Physicians: Don’t make these mistakes when looking for your first job

We all have either experienced the fears of starting our first job or will eventually do so at some point in our careers.  It only happens once for everyone.  Those of us who are in the market for a job change will end up reliving some of the challenges in job hunting; hopefully, we all have learned from our past mistakes. As I am advising upcoming graduates during their job hunt, I decided to collate some of the mistakes I experienced when I was seeking out my first job:

Not understanding the options for academic medicine

Not all academic doctor jobs are created equally.  Medical graduates only experience one or two academic scenarios from their training.  What you might not like about your own experience of academic medicine may not necessarily be reality in all cases.  Not all academic doctors conduct research.  Not all academic doctors teach, believe it or not! How one’s compensation in the academic world also isn’t necessarily tied to academic productivity or clinical productivity. There are plenty of academic jobs that essentially function identically to that of private practice.

If your attending always seems to be jet setting across the world giving lectures and attending meetings in nice places, it doesn’t mean that your life in the same setting would pan out similarly.  You might not necessarily realize the sacrifices that they make to have that sort of lifestyle.

Not knowing what I could ask for

Nearly everything is negotiable. Period.  The caveat is that you have to realize what authority your potential employer has in negotiations.  If you are negotiating with a small medical practice, it is likely that anything and everything is negotiable, even a stipend for a nanny! If you are in talks with a large HMO company, it is possible that the department head may have less leverage than you realize no matter how much they want to recruit you.  Having a relative sense of what a potential employer can control will give you a better sense of what can be discussed on the table.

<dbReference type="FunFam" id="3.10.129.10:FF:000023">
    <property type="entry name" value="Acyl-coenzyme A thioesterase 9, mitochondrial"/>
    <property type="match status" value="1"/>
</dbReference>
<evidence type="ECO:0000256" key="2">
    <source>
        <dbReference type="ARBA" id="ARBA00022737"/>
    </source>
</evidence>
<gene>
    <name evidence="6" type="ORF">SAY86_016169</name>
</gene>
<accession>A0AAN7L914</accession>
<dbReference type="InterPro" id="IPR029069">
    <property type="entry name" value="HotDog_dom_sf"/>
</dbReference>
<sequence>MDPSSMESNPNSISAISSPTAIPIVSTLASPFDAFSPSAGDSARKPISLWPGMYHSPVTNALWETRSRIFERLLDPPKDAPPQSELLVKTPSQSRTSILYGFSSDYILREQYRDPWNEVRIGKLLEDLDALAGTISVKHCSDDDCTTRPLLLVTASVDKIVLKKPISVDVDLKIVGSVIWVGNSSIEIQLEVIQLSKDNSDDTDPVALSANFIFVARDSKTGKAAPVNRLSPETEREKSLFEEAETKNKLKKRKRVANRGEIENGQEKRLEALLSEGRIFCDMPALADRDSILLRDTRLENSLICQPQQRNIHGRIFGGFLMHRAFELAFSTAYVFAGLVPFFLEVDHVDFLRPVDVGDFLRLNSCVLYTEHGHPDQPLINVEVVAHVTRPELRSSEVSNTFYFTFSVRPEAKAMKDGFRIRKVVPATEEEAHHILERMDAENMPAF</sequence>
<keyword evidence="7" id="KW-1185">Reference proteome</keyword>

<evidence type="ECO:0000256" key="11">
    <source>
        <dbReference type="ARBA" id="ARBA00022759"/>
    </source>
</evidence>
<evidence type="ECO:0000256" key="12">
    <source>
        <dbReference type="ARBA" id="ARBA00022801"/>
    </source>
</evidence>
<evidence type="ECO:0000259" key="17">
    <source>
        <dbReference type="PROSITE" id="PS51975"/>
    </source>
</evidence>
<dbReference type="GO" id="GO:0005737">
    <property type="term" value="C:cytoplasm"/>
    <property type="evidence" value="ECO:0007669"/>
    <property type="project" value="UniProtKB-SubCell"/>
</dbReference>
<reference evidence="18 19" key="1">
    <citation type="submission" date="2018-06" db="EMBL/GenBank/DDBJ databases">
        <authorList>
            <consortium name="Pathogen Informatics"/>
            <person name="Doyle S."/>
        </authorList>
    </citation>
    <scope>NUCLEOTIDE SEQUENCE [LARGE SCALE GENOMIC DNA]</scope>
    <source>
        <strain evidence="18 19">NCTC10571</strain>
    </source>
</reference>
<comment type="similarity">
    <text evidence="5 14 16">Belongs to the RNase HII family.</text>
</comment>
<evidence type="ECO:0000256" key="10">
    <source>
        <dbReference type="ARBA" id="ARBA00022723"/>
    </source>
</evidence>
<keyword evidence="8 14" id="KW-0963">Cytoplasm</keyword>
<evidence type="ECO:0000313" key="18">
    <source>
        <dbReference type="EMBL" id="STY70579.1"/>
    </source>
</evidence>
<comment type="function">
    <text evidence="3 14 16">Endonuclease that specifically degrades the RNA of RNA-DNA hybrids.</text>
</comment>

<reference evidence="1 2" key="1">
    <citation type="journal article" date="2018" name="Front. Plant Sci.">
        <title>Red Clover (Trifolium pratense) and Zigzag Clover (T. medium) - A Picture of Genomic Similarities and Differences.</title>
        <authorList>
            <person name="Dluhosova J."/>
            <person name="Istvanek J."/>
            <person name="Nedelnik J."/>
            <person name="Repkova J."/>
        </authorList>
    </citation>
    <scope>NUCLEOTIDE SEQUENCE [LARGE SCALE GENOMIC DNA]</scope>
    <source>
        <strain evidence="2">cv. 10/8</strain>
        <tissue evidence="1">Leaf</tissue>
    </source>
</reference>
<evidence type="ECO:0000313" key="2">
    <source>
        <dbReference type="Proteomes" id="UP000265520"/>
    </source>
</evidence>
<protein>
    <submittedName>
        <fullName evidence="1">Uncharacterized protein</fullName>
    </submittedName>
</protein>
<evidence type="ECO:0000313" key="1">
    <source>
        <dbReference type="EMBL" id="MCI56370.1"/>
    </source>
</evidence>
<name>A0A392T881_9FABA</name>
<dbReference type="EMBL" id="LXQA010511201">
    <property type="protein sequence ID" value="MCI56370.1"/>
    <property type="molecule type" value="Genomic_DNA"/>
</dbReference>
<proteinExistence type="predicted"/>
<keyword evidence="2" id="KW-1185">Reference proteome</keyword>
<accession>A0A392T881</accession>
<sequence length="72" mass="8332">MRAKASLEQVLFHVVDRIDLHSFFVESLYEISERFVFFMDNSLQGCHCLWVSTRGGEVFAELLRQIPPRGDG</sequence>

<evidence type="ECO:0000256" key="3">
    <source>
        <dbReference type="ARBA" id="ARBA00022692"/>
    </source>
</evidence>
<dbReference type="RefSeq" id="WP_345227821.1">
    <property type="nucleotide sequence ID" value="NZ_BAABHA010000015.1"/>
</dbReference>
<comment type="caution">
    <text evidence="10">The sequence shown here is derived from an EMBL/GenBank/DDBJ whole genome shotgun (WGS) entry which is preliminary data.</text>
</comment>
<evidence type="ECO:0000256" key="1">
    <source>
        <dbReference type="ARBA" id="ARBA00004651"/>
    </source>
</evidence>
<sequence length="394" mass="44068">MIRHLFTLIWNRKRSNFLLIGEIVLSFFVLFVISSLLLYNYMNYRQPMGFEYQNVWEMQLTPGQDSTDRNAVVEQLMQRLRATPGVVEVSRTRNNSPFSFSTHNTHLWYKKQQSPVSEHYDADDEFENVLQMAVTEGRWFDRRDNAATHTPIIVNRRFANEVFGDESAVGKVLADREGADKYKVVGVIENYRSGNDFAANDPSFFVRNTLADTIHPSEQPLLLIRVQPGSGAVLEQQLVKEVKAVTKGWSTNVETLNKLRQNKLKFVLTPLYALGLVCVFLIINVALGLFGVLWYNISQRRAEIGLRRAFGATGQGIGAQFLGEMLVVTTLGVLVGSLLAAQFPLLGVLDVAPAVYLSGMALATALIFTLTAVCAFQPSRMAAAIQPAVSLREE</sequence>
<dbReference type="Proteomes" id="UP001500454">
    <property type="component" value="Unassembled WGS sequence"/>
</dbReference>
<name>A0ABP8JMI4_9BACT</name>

Underestimating the time it took to get up to speed

One of the problems with finishing your residency or fellowship is feeling that you’ve mastered your trade.  It gives you a false sense of security. This rings so true especially if your training spanned an inordinate length of time. Why wouldn’t you feel confident about your skills if you spent the last six, seven, or more years doing the same thing?

In reality, you only are fluent if you remained at the same institution, and even then there with be hiccups with independent decision making.  There is a difference between practicing medicine knowing that there is someone responsible for you and calling the final shots.  When you take on a new job, you have to learn how the EHR works, who the hospital protocols are, where the parking garage is, and how to get from one wing of the hospital to the emergency room without getting lost.

Frankly, all of the hiccups involved with a new job can be overcome with time. It takes more time than what you’d realize to become comfortable with a new gig.  A rough estimate of the timeline to fluency is as follows:

  • Learn where the doctor’s lounge is: 1 week
  • Learn hallways of the hospital system: 3 weeks
  • Learn electronic health system: 4 months
  • Feel like work is second nature: 2 years

Expecting to make a whole lot of money

I must be getting old, but I get the sense that all of the new graduates want to work four days a week and make half a million dollars.  Sure, medicine still does provide a relatively stable lifestyle, but there’s no free lunch.  Some doctors find ways to carve out additional green in creative ways, but I tell every new graduate (or anyone else who’s asked for my opinion): Don’t get greedy. If you do, you will ruin it for the rest of us.

Some specialties will have a better lifestyle or remuneration than others, but no specialty will be perfect.  Some of us are OK moving out to the boonies to practice medicine in exchange for a better lifestyle or compensation.  Only you (and your family) will be able to decide for yourself what is important.  Don’t chase the buck. It’ll get old pretty quickly.

Not everyone is your friend

This speaks from my cynical side, but realize that there is still business in medicine.  It doesn’t matter if you are negotiating with a single doctor, medical group, hospital, or venture capital firm: The negotiations have to be profitable for both sides.  While not every employer will be out to squeeze every penny and second of work out of a new doctor, there is always that possibility.

The world is full of sharks.  Sometimes you have to deal with them.  If you are unlucky enough to be suckered by one of them you still have a chance to learn from your mistakes.  Sometimes the issues arise from negotiating pitfalls, where the junior associate ends up taking the bulk of the overnight calls, or simply limitations with growing her practice.  Maybe the new doctor gets shipped out to satellite offices where there is limited volume initially. Some of the dealings I’ve seen are so devious that it boils my blood to realize how much the world can take advantage of naive doctors.

Conclusion

That’s it for now.  Make a checklist when you are in your job hunt. Figure out your priorities, and good luck!

“Smart Money, MD” is an ophthalmologist who blogs at the self-titled site, Smart Money MD.

Image credit: Shutterstock.com

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